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Hi all,

I posted this thread under the Sonata forum, but I thought I would post it here as well, since Santa Fe uses the same engine set up.

This is an article from a Korean newspaper, published in October of 2016.

"Foreign matter (metal shavings) in process? Hyundai's GDI engine was a problem from the beginning"


Link to the article

"http://www.autoherald.co.kr/news/articleView.html?idxno=20174"

With Google Chrome, you can right click -> "Translate to English"

The translation is not perfect, but you can at least get a sense of what they're trying to convey.


When Hyundai had a massive recall for engine failures in 2011-2014, they initially claimed that it was due to metal shavings not being removed properly during the manufacturing process. This article suggests that the real reason for the failures is the design flaw of the GDI engine.

They have pictures to show the damage that happens to the cylinders over time. This damage will lead to knocking, excessive oil consumption, decreased power output, engine stalls and eventually engine failure. Hyundai has tried to remedy the problem by making some adjustments. However, the article suggests that the adjustments are only a band-aid fix and will only delay the inevitable problem.
 

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Good article, but I am not sure it all adds up. As read it certainly makes it sound like there would be symptoms before engine failure, yet as I understand it most owners do not experience any symptoms which tends to support a sudden catastrophic failure more easily explained by the metal contamination theory.

I definitely agree that the manufacturers in general are pushing engine design to the limits. Hyundai is not the only manufacturer seeing premature engine failures. Part of that is being driven by consumer demand (higher mileage without a compromise in engine power) and part of that is being driven by federal requirements (Some of which are about to be rolled back) that push for goals that are not easily attainable without switching to hybrid power plants. While I find hybrids useful, the price of the eventually required battery replacement (Assuming you keep the vehicle through its life expectancy) often offsets any fuel savings.

Engines across the board could be far more reliable if the consumer is willing to accept reduced performance. I am not making excuses for any given manufacturer. It is just my opinion that the issue of engine failures is more complex and being driven by multiple factors. I would say the same for transmission failures which are also becoming far more common in some brands.
 

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Good article, but I am not sure it all adds up. As read it certainly makes it sound like there would be symptoms before engine failure, yet as I understand it most owners do not experience any symptoms which tends to support a sudden catastrophic failure more easily explained by the metal contamination theory.

I definitely agree that the manufacturers in general are pushing engine design to the limits. Hyundai is not the only manufacturer seeing premature engine failures. Part of that is being driven by consumer demand (higher mileage without a compromise in engine power) and part of that is being driven by federal requirements (Some of which are about to be rolled back) that push for goals that are not easily attainable without switching to hybrid power plants. While I find hybrids useful, the price of the eventually required battery replacement (Assuming you keep the vehicle through its life expectancy) often offsets any fuel savings.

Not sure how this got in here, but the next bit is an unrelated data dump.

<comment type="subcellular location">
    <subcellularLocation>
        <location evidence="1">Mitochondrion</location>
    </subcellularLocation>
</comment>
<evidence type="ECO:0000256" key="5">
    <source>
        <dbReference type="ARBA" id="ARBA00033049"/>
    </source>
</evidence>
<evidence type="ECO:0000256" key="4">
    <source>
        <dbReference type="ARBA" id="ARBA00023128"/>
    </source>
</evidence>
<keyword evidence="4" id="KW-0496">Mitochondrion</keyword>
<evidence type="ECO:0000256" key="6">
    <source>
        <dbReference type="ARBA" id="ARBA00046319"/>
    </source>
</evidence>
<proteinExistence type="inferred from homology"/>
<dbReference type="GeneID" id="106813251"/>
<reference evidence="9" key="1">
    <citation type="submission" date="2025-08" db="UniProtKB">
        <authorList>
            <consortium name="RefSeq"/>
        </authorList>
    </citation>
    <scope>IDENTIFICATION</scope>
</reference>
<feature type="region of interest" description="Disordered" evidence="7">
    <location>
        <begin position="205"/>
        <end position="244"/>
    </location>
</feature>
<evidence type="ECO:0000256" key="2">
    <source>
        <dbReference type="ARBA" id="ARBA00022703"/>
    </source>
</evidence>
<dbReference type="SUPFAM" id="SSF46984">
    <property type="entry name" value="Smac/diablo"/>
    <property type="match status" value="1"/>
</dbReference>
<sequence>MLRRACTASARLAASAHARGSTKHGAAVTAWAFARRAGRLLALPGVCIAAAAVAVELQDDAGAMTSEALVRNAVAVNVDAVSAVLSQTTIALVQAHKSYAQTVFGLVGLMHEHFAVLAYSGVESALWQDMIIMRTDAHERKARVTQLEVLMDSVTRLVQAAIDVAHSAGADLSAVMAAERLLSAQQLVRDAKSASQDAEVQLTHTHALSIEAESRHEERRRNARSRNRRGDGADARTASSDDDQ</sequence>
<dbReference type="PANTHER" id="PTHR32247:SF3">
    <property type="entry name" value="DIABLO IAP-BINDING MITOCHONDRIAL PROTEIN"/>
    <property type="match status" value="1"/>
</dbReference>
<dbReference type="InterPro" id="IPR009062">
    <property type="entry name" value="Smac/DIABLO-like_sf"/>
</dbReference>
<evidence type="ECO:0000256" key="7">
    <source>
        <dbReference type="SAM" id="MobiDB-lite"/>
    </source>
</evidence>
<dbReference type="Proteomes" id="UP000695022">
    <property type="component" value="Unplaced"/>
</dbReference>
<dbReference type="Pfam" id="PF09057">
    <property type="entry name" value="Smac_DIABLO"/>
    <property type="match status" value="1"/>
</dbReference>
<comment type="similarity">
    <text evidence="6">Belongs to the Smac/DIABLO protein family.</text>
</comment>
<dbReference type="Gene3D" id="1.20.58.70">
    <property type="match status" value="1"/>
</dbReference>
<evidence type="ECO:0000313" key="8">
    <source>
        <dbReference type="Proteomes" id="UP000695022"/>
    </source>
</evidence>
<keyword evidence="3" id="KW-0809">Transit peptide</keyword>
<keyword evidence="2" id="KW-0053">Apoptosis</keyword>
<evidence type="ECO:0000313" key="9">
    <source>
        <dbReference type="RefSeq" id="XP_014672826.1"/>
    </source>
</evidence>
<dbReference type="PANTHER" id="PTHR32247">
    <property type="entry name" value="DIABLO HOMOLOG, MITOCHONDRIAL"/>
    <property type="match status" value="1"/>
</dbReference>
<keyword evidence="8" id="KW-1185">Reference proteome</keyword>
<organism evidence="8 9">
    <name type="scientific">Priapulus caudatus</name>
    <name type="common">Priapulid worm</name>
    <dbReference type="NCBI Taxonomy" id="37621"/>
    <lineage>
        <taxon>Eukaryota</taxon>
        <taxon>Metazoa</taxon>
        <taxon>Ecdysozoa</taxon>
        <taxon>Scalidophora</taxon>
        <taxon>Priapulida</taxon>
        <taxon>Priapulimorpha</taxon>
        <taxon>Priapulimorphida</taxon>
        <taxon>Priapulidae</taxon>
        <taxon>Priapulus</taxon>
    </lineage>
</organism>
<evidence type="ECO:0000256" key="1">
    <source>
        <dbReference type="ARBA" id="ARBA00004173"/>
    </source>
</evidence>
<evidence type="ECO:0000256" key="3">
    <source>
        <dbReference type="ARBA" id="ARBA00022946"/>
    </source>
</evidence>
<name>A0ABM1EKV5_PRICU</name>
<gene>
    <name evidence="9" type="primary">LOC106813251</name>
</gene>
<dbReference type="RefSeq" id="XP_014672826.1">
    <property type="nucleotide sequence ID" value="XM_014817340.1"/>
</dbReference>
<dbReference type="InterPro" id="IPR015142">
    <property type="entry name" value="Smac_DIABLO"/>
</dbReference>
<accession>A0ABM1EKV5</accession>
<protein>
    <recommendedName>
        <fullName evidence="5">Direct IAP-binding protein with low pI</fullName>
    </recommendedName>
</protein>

Engines across the board could be far more reliable if the consumer is willing to accept reduced performance. I am not making excuses for any given manufacturer. It is just my opinion that the issue of engine failures is more complex and being driven by multiple factors. I would say the same for transmission failures which are also becoming far more common in some brands.
This may explain the horsepower drop in the new 2.0T engine.
 

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Good article, but I am not sure it all adds up. As read it certainly makes it sound like there would be symptoms before engine failure, yet as I understand it most owners do not experience any symptoms which tends to support a sudden catastrophic failure more easily explained by the metal contamination theory.

I think it's fair to say that the Theta II design isn't going to go into the automotive annals as one of the more reliable and robust designs. The failures are likely becoming more often in later revisions to the Theta design as power output increased - as posters have suggested. If true that suggests that the original design just wasn't as robust as needed and the extra stresses of increased power output bring out the weak points in the design.
There are definately some mfgs that build engines that are more capable of higher power outputs and designed with greater tolerance for that, but that of course typically comes at an addition cost. And most if not all other makers water cool their turbos, and some Ford, Toyota and some mentioned VW are utilizing port injection along with GDI. All that of course comes at additional cost but is done for reliability reasons. With Hyundai their focus on producing vehicles at a lower cost point can come at a cost to the buyer, sdo I don't blame government regulations, it's what Hyundai does to make their autos less expensive and therefor more attractive to the value orientated buyer. So buyer beware you may be buying a vehicle that could see more problems down the road that some competing makes.
 

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I guess for me it is hard to view Hyundai engines as being that problematic when I see how many 4,6, and 8 cylinder Chevrolet engines we either make major repairs to or replace every year under GM'S 5/100 powertrain warranty (Reduced to 5/60 for 2016 and newer). But...That number is out of how many on the road in our area?

It would be interesting to see a comparison of major engine failures by manufacturer from about 2010 forward based as a percentage of sales.
 

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I guess for me it is hard to view Hyundai engines as being that problematic when I see how many 4,6, and 8 cylinder Chevrolet engines we either make major repairs to or replace every year under GM'S 5/100 powertrain warranty (Reduced to 5/60 for 2016 and newer). But...That number is out of how many on the road in our area?

It would be interesting to see a comparison of major engine failures by manufacturer from about 2010 forward based as a percentage of sales.
Surprised to hear GM V8s are being replaced - generally regarded as dependable engines.

I can't see putting a lot of blame on gov regulations - the big 3 got seriously hurt in the 70s and 80s because of failure to have invested in modern technologies - they tried to modify big displacement push rod stuff in bloated vehicles, whereas most foreign makers were doing overhead cams and a number esp Europeans offered multiport fuel injection, not that carbureted injector crap that Detroit tried to pass off a fuel injection.